Edinburgh, Jan.27 (ANI): SHE has been described as Scotland's Schindler for refusing to abandon dozens of Jewish orphans in Budapest during the Second World War.
But Jane Haining, who paid for her beliefs with her life, has yet to be formally recognized in Britain for her heroic deeds.
Today, as Britain marks Holocaust Memorial Day, senior politicians are calling for a change in the honours system so Haining can be properly honored for her courage and selflessness, reports The Scotsman.
The Holocaust Education Trust's campaign has received support from leading figures, including Alex Salmond, the First Minister, and David Mundell, the shadow Scottish secretary.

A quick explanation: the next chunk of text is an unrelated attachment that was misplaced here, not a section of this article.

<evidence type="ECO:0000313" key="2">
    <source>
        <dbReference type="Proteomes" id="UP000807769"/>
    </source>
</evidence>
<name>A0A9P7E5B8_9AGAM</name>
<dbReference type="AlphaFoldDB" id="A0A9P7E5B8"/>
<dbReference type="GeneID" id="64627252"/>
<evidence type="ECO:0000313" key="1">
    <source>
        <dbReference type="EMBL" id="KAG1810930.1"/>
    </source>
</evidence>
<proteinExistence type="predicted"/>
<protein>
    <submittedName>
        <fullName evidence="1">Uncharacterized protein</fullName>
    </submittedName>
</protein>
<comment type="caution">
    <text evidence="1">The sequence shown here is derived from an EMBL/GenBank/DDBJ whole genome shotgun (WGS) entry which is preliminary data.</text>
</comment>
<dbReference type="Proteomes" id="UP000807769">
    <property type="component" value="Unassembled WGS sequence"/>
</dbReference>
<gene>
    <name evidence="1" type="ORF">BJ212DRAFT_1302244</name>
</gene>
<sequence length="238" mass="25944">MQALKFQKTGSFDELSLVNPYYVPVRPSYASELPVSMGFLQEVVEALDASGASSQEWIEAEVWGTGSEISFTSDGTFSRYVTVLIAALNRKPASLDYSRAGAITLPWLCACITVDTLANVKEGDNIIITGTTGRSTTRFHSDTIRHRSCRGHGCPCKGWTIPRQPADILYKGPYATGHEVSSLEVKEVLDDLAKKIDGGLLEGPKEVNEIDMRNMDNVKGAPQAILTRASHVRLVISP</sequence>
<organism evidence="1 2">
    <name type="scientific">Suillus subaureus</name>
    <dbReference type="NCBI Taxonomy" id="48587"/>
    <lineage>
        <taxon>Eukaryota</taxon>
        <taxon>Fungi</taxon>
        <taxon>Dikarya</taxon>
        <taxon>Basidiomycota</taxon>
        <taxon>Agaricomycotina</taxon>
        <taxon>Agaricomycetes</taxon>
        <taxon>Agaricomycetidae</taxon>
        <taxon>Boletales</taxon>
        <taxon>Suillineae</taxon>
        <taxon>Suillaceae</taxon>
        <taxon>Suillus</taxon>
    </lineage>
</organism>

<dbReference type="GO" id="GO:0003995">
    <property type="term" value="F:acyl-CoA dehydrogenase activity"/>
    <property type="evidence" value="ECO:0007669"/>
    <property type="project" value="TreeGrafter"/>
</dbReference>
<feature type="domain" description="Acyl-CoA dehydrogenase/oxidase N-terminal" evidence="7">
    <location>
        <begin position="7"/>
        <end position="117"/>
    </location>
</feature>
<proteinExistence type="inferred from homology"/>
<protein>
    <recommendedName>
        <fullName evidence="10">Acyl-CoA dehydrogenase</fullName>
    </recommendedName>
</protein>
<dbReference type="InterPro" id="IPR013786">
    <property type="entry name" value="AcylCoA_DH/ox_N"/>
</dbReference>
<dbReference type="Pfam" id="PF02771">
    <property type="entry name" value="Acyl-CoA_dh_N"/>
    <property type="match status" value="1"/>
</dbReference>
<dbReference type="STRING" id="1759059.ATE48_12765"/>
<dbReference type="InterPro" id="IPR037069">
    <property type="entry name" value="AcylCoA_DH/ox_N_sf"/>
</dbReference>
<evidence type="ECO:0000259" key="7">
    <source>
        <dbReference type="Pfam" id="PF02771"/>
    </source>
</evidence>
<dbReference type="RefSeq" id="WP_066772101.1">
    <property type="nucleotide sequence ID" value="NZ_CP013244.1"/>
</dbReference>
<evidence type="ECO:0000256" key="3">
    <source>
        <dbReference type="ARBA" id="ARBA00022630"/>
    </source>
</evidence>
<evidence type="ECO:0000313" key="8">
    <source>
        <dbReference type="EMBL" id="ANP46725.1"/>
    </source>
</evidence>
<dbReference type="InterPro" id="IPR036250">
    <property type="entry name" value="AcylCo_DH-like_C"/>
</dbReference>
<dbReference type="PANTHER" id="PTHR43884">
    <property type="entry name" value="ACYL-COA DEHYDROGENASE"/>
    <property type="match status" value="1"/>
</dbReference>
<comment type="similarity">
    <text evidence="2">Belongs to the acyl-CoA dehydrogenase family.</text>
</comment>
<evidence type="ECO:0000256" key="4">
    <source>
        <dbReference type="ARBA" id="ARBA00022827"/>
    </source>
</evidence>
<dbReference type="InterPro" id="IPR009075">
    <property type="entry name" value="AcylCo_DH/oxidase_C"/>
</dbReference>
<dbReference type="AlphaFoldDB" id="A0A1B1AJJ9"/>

Prime Minister Gordon Brown has praised Haining's heroic refusal to leave the children she was teaching when the Nazis invaded Hungary.
Haining and the children were eventually sent to the Auschwitz-Birkenau death camp in Poland where it is believed their lives were ended in a gas chamber. She was born in 1897 and died in July 1944.
The campaign aims to gain honours for Ms Haining and five other Britons recognised in Israel as Righteous Among the Nations - a title for non-Jews who helped Jews during the Holocaust - but who have never received any formal, widespread recognition in their homeland.
The Holocaust Education Trust was established in 1988 to promote awareness of Nazi atrocities during the Second World War. It is best known for organising trips to Auschwitz for young people aged 17 and 18 to help them to understand better what happened in the concentration and death camps.
The programme received a huge boost when it caught the attention of Gordon Brown, when he was chancellor, and won direct funding to roll it out across Britain. (ANI)